Born Emmeline Goulden, she was raised in Manchester by a family with a tradition of radical politics. Despite official records showing that Pankhurst was born on 15 July 1858, she always claimed to have been born on 14 July – coinciding with Bastille Day, marking the start of the French Revolution.
In 1879, she continued the theme of activism and married lawyer Richard Pankhurst, who was the author of the Married Women’s Property Acts of 1870 and 1882. The act allowed women to keep earnings or property gained before and after marriage.
Following her husband’s death in 1898, Pankhurst founded the Women’s Franchise League, fighting to allow married women to vote in local elections.
In 1903, Pankhurst helped to establish the Women’s Social and Political Union (WSPU) – an organisation that would adopt more militant tactics in the fight for female suffrage.
The union became known for its physical confrontations, through window breaking, assaulting police officers, arson and hunger strikes, alongside political protests.
At the outbreak of the First World War, Pankhurst halted her militant campaign and began concentrating on the war effort.
In 1918, some women were granted the vote under the Representation of the People Act – an act which Pankhurst is credited with helping to achieve.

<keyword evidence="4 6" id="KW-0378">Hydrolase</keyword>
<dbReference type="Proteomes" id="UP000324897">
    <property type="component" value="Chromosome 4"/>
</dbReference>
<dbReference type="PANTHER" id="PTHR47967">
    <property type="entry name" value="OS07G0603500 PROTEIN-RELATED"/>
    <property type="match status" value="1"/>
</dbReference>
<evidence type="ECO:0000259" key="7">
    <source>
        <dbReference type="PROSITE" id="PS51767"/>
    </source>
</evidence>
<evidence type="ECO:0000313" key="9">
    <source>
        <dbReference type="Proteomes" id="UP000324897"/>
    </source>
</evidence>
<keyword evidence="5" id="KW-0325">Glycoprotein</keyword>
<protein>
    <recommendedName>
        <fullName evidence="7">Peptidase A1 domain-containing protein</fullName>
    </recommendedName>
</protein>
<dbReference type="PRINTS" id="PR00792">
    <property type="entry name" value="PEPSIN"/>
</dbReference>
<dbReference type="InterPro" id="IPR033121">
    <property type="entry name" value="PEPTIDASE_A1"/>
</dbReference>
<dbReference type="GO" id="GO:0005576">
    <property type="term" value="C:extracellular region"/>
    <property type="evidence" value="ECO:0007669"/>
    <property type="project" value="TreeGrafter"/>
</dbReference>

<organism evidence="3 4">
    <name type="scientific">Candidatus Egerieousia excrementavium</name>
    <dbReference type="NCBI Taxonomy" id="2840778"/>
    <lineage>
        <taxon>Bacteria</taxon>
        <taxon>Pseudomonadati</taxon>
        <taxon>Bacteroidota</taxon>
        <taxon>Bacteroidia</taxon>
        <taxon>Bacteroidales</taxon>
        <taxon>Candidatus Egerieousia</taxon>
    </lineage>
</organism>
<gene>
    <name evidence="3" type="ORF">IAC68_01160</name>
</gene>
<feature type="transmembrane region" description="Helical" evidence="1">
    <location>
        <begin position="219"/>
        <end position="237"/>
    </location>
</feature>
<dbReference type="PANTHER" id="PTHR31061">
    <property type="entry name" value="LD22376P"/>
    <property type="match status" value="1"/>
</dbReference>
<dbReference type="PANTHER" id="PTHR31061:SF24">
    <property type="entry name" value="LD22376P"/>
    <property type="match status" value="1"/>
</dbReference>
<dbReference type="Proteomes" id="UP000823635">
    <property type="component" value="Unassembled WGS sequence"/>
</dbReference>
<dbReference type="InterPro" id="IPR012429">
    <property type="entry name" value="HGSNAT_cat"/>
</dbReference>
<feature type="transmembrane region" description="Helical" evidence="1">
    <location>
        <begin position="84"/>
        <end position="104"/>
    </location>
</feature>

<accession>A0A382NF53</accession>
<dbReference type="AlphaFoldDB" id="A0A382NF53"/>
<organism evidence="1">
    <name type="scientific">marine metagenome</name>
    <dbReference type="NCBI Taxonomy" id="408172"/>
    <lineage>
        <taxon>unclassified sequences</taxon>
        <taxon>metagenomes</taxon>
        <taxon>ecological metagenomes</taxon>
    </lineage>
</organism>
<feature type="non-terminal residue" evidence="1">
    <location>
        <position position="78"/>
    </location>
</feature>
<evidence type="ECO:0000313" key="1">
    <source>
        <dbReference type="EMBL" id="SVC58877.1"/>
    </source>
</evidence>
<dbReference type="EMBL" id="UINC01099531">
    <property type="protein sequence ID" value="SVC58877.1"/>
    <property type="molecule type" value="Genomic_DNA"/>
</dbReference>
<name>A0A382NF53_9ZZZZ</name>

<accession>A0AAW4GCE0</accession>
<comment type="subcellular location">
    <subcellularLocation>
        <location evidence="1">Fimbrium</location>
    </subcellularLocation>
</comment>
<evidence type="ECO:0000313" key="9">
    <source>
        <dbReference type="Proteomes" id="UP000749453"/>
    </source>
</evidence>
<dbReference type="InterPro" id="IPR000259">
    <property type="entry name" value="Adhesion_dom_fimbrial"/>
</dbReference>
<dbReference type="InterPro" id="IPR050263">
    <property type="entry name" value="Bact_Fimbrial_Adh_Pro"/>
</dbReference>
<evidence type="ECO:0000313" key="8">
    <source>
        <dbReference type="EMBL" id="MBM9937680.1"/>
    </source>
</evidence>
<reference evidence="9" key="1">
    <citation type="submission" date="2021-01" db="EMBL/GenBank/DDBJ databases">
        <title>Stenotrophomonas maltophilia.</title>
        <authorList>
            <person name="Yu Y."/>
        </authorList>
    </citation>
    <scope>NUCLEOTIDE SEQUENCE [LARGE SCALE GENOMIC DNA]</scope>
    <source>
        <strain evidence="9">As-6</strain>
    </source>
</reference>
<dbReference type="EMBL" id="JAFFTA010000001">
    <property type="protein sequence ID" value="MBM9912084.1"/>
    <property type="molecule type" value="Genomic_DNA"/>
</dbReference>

Across the UK, 14 July has been adopted as Emmeline Pankhurst Day. Women’s rights groups such as the Women and Equalities Committee and people across social media are today paying tribute to the suffragette.
“I would rather be a rebel than a slave.”
“We have to free half of the human race, the women, so that they an help to free the other half.”
“We are here, not because we are law-breakers; we are here in our efforts to become law-makers.”
“You have to make more noise than anybody else, you have to make yourself more obtrusive than anybody else, you have to fill all the papers more than anybody else, in fact you have to be there all the time and see that they do not show you under, if you are really going to get your reform realised.”
“Deeds not words.”
“Trust in God – she will provide.”
“You must make women count as much as men; you must have an equal standard of morals; and the only way to enforce that is through giving women political power so that you can get that equal moral standard registered in the laws of the country. It is the only way.”
“Justice and judgment lie often a world apart.”
“Men make the moral code and they expect women to accept it. They have decided that it is entirely right and proper for men to fight for their liberties and their rights, but that it is not right and proper for women to fight for theirs.”
“Women had always fought for men, and for their children. Now they were ready to fight for their own human rights.”
“Once they are aroused, once they are determined, nothing on earth and nothing in heaven will make women give way, it is impossible.”
“We were willing to break laws that we might force men to give us the right to make laws.”